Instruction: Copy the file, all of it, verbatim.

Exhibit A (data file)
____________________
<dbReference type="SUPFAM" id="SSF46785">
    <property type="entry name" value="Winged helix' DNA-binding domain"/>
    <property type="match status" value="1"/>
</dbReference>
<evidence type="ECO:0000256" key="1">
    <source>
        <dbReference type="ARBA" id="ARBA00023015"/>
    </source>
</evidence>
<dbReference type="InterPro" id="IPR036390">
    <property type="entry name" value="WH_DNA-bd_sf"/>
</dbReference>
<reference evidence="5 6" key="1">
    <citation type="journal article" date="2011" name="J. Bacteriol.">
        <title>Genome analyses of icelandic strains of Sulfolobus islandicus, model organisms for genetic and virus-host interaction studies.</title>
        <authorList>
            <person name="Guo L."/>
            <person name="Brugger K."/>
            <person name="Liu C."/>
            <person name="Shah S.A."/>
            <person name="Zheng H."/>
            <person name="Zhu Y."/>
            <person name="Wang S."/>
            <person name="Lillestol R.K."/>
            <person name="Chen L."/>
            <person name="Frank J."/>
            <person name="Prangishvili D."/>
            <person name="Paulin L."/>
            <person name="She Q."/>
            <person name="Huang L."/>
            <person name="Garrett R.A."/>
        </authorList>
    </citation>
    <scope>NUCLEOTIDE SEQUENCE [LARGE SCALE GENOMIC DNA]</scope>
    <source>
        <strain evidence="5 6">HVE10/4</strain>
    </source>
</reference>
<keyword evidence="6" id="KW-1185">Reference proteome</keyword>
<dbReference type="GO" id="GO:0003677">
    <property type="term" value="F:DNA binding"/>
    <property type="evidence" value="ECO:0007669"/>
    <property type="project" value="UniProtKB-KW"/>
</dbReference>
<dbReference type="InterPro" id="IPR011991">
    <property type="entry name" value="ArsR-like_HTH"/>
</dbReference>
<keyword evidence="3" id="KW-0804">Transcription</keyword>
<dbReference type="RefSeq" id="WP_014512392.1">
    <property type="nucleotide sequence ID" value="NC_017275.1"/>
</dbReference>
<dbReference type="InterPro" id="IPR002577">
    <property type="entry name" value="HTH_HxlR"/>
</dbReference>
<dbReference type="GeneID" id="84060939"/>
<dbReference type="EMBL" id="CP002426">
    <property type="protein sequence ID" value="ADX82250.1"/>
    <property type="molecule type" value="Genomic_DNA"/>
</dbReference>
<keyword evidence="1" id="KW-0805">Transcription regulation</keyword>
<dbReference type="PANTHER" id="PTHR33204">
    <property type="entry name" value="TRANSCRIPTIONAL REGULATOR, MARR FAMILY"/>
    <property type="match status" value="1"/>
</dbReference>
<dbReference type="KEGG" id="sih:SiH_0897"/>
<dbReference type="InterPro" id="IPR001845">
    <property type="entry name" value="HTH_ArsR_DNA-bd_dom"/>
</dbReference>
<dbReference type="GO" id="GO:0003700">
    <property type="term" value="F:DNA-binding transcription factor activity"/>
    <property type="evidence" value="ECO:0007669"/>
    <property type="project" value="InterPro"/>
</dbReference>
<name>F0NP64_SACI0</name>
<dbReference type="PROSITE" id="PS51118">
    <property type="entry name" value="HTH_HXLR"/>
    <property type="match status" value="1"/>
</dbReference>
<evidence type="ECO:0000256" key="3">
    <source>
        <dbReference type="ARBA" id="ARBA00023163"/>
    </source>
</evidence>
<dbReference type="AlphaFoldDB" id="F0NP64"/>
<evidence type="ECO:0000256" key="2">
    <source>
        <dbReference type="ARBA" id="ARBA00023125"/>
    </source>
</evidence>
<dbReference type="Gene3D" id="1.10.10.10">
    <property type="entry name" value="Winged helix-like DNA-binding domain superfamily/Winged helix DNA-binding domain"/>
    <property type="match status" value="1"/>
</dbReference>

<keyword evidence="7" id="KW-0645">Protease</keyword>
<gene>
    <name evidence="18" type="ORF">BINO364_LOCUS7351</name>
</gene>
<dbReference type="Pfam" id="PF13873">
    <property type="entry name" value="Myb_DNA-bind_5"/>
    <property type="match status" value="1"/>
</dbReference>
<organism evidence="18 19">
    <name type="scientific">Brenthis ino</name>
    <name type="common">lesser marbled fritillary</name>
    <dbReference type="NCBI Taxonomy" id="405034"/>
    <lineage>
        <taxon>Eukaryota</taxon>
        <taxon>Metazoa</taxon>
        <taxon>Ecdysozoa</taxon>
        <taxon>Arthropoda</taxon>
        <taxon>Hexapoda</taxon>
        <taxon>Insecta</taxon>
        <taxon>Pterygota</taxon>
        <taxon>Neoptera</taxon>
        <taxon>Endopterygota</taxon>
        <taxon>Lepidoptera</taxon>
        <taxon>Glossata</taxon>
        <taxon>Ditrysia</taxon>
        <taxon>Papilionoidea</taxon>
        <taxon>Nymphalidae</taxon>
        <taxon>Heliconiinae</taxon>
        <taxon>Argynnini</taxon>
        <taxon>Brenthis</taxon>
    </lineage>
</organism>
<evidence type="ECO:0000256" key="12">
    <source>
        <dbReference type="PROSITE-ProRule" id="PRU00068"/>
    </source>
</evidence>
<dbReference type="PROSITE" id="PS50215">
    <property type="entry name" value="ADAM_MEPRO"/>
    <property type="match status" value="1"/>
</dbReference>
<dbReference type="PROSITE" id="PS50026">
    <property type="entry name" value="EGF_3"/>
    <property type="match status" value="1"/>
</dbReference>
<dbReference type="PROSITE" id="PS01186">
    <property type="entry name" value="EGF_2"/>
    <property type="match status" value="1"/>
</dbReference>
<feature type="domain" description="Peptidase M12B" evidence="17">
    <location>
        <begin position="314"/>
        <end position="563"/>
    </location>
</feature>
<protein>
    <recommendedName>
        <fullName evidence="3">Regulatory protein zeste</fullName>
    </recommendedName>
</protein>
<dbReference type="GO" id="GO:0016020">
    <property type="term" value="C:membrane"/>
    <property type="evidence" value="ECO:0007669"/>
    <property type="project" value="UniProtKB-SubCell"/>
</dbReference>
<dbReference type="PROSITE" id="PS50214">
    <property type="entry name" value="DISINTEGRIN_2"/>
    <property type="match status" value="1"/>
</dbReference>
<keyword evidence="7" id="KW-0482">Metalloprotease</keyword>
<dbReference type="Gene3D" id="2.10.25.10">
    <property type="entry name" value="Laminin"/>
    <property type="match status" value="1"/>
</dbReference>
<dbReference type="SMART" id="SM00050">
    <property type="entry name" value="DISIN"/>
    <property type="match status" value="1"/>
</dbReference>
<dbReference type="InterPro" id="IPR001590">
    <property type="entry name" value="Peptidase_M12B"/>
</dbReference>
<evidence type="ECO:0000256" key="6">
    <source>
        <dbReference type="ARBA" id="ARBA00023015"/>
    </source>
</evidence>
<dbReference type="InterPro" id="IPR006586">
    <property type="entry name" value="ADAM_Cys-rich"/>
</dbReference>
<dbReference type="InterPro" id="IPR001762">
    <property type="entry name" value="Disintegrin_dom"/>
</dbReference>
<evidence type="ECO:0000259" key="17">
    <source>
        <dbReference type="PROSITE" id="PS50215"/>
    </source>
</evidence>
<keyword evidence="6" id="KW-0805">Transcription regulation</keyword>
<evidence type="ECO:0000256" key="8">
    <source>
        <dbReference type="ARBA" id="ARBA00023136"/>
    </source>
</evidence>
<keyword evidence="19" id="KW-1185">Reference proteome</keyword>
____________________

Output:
<dbReference type="SUPFAM" id="SSF46785">
    <property type="entry name" value="Winged helix' DNA-binding domain"/>
    <property type="match status" value="1"/>
</dbReference>
<evidence type="ECO:0000256" key="1">
    <source>
        <dbReference type="ARBA" id="ARBA00023015"/>
    </source>
</evidence>
<dbReference type="InterPro" id="IPR036390">
    <property type="entry name" value="WH_DNA-bd_sf"/>
</dbReference>
<reference evidence="5 6" key="1">
    <citation type="journal article" date="2011" name="J. Bacteriol.">
        <title>Genome analyses of icelandic strains of Sulfolobus islandicus, model organisms for genetic and virus-host interaction studies.</title>
        <authorList>
            <person name="Guo L."/>
            <person name="Brugger K."/>
            <person name="Liu C."/>
            <person name="Shah S.A."/>
            <person name="Zheng H."/>
            <person name="Zhu Y."/>
            <person name="Wang S."/>
            <person name="Lillestol R.K."/>
            <person name="Chen L."/>
            <person name="Frank J."/>
            <person name="Prangishvili D."/>
            <person name="Paulin L."/>
            <person name="She Q."/>
            <person name="Huang L."/>
            <person name="Garrett R.A."/>
        </authorList>
    </citation>
    <scope>NUCLEOTIDE SEQUENCE [LARGE SCALE GENOMIC DNA]</scope>
    <source>
        <strain evidence="5 6">HVE10/4</strain>
    </source>
</reference>
<keyword evidence="6" id="KW-1185">Reference proteome</keyword>
<dbReference type="GO" id="GO:0003677">
    <property type="term" value="F:DNA binding"/>
    <property type="evidence" value="ECO:0007669"/>
    <property type="project" value="UniProtKB-KW"/>
</dbReference>
<dbReference type="InterPro" id="IPR011991">
    <property type="entry name" value="ArsR-like_HTH"/>
</dbReference>
<keyword evidence="3" id="KW-0804">Transcription</keyword>
<dbReference type="RefSeq" id="WP_014512392.1">
    <property type="nucleotide sequence ID" value="NC_017275.1"/>
</dbReference>
<dbReference type="InterPro" id="IPR002577">
    <property type="entry name" value="HTH_HxlR"/>
</dbReference>
<dbReference type="GeneID" id="84060939"/>
<dbReference type="EMBL" id="CP002426">
    <property type="protein sequence ID" value="ADX82250.1"/>
    <property type="molecule type" value="Genomic_DNA"/>
</dbReference>
<keyword evidence="1" id="KW-0805">Transcription regulation</keyword>
<dbReference type="PANTHER" id="PTHR33204">
    <property type="entry name" value="TRANSCRIPTIONAL REGULATOR, MARR FAMILY"/>
    <property type="match status" value="1"/>
</dbReference>
<dbReference type="KEGG" id="sih:SiH_0897"/>
<dbReference type="InterPro" id="IPR001845">
    <property type="entry name" value="HTH_ArsR_DNA-bd_dom"/>
</dbReference>
<dbReference type="GO" id="GO:0003700">
    <property type="term" value="F:DNA-binding transcription factor activity"/>
    <property type="evidence" value="ECO:0007669"/>
    <property type="project" value="InterPro"/>
</dbReference>
<name>F0NP64_SACI0</name>
<dbReference type="PROSITE" id="PS51118">
    <property type="entry name" value="HTH_HXLR"/>
    <property type="match status" value="1"/>
</dbReference>
<evidence type="ECO:0000256" key="3">
    <source>
        <dbReference type="ARBA" id="ARBA00023163"/>
    </source>
</evidence>
<dbReference type="AlphaFoldDB" id="F0NP64"/>
<evidence type="ECO:0000256" key="2">
    <source>
        <dbReference type="ARBA" id="ARBA00023125"/>
    </source>
</evidence>
<dbReference type="Gene3D" id="1.10.10.10">
    <property type="entry name" value="Winged helix-like DNA-binding domain superfamily/Winged helix DNA-binding domain"/>
    <property type="match status" value="1"/>
</dbReference>

<keyword evidence="7" id="KW-0645">Protease</keyword>
<gene>
    <name evidence="18" type="ORF">BINO364_LOCUS7351</name>
</gene>
<dbReference type="Pfam" id="PF13873">
    <property type="entry name" value="Myb_DNA-bind_5"/>
    <property type="match status" value="1"/>
</dbReference>
<organism evidence="18 19">
    <name type="scientific">Brenthis ino</name>
    <name type="common">lesser marbled fritillary</name>
    <dbReference type="NCBI Taxonomy" id="405034"/>
    <lineage>
        <taxon>Eukaryota</taxon>
        <taxon>Metazoa</taxon>
        <taxon>Ecdysozoa</taxon>
        <taxon>Arthropoda</taxon>
        <taxon>Hexapoda</taxon>
        <taxon>Insecta</taxon>
        <taxon>Pterygota</taxon>
        <taxon>Neoptera</taxon>
        <taxon>Endopterygota</taxon>
        <taxon>Lepidoptera</taxon>
        <taxon>Glossata</taxon>
        <taxon>Ditrysia</taxon>
        <taxon>Papilionoidea</taxon>
        <taxon>Nymphalidae</taxon>
        <taxon>Heliconiinae</taxon>
        <taxon>Argynnini</taxon>
        <taxon>Brenthis</taxon>
    </lineage>
</organism>
<evidence type="ECO:0000256" key="12">
    <source>
        <dbReference type="PROSITE-ProRule" id="PRU00068"/>
    </source>
</evidence>
<dbReference type="PROSITE" id="PS50215">
    <property type="entry name" value="ADAM_MEPRO"/>
    <property type="match status" value="1"/>
</dbReference>
<dbReference type="PROSITE" id="PS50026">
    <property type="entry name" value="EGF_3"/>
    <property type="match status" value="1"/>
</dbReference>
<dbReference type="PROSITE" id="PS01186">
    <property type="entry name" value="EGF_2"/>
    <property type="match status" value="1"/>
</dbReference>
<feature type="domain" description="Peptidase M12B" evidence="17">
    <location>
        <begin position="314"/>
        <end position="563"/>
    </location>
</feature>
<protein>
    <recommendedName>
        <fullName evidence="3">Regulatory protein zeste</fullName>
    </recommendedName>
</protein>
<dbReference type="GO" id="GO:0016020">
    <property type="term" value="C:membrane"/>
    <property type="evidence" value="ECO:0007669"/>
    <property type="project" value="UniProtKB-SubCell"/>
</dbReference>
<dbReference type="PROSITE" id="PS50214">
    <property type="entry name" value="DISINTEGRIN_2"/>
    <property type="match status" value="1"/>
</dbReference>
<keyword evidence="7" id="KW-0482">Metalloprotease</keyword>
<dbReference type="Gene3D" id="2.10.25.10">
    <property type="entry name" value="Laminin"/>
    <property type="match status" value="1"/>
</dbReference>
<dbReference type="SMART" id="SM00050">
    <property type="entry name" value="DISIN"/>
    <property type="match status" value="1"/>
</dbReference>
<dbReference type="InterPro" id="IPR001590">
    <property type="entry name" value="Peptidase_M12B"/>
</dbReference>
<evidence type="ECO:0000256" key="6">
    <source>
        <dbReference type="ARBA" id="ARBA00023015"/>
    </source>
</evidence>
<dbReference type="InterPro" id="IPR006586">
    <property type="entry name" value="ADAM_Cys-rich"/>
</dbReference>
<dbReference type="InterPro" id="IPR001762">
    <property type="entry name" value="Disintegrin_dom"/>
</dbReference>
<evidence type="ECO:0000259" key="17">
    <source>
        <dbReference type="PROSITE" id="PS50215"/>
    </source>
</evidence>
<keyword evidence="6" id="KW-0805">Transcription regulation</keyword>
<evidence type="ECO:0000256" key="8">
    <source>
        <dbReference type="ARBA" id="ARBA00023136"/>
    </source>
</evidence>
<keyword evidence="19" id="KW-1185">Reference proteome</keyword>